National Health Center Week just wrapped up, but what is a health center and how is it different than a clinic? According to Dr. Troy Harden, the co-medical director for Lawton Community Health Center, health centers have been around for decades, and their goal is to provide access to quality healthcare for everyone throughout all stages of their lives.
“Those can even be migrant workers, various people, homeless,” he said. “All of those things are part of the mandate of a federally qualified community health center.”
Dr. Harden said a traditional clinic works on insurance and has a set fee, and while health centers also accept insurance, they also have a sliding scale fee.
“At a health center, your fee is based upon your income at least as good as we can do that,” Dr. Harden said. “And so you have a set fee, and you actually receive more for your value if you’re in that need that you are economically deprived.”
The Lawton Community Health Center started in 2008 after Comanche County was determined to be one of the 600 poorest counties in America.
“And there was an obvious shortage of family and primary care people which resulted in ERs and people trying to get their health care through an emergency room, visit which isn’t the best way to do that,” he said.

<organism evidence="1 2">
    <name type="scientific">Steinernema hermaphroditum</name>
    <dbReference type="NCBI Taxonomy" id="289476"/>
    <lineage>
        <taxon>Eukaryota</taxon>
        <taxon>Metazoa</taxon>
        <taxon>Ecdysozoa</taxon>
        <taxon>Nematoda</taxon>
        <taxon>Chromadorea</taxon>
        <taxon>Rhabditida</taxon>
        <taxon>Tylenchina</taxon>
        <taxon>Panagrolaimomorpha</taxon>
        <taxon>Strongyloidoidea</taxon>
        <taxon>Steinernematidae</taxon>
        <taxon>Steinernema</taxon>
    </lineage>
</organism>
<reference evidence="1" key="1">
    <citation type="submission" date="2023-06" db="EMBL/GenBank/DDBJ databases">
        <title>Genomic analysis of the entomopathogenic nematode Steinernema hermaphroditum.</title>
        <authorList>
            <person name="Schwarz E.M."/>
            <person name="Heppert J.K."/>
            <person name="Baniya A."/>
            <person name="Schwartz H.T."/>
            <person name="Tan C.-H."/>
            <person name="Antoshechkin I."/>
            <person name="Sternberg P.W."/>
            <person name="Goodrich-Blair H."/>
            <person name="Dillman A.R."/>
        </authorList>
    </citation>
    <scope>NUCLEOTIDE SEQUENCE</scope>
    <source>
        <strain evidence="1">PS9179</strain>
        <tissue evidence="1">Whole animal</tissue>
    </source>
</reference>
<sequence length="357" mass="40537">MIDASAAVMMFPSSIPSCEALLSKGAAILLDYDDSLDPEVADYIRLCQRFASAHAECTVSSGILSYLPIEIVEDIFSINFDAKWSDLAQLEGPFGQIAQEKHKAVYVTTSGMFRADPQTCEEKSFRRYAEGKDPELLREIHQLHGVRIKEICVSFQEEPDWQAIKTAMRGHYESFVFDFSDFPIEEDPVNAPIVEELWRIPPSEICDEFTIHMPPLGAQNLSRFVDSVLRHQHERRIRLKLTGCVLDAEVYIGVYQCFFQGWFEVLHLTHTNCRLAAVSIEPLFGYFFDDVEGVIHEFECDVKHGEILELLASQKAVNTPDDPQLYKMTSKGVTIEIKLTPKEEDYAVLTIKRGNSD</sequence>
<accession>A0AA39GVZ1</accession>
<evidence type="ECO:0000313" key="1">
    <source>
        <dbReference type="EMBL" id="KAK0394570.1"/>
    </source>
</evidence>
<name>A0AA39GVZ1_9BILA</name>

Because of the need, they now have 13 clinics in 6 communities. He said they have around 50 providers and 12 residents. Dr. Harden said it’s uncommon to have a residency associated with a federally qualified community health center, but it’s been good for multiple reasons.
“It’s been a boom to the residence that requires help and primary care,” he said. “It’s also been a boom to those patients because it’s increased their access to care.”
He said the resident, student, and attending physician are all looking it over.
“Not only do people get a chance to establish and see a primary care provider, but they also get access to a team and that team effort might involve their mental health, might involve their prescriptions, it might involve case management.”
Making sure people are getting cared for is something Dr. Harden is passionate about. He said he used to practice in a rural clinic and knows the challenges all too well.
“So, when I became associated with the federally qualified health center here in Lawton in 2014, I actually saw a place that I wished my patients had previously had access to,” Dr. Harden said. “I feel like the sky is the limit. I think we are here to stay, and I’m anticipating an improvement in our community health.”
Dr. Harden said after starting these centers, Comanche County was no longer on the top 20 list of inability to receive care.
To celebrate National Health Center Week, and all they’re doing in the community, they did things like collected items for a food drive and held a decorating contest.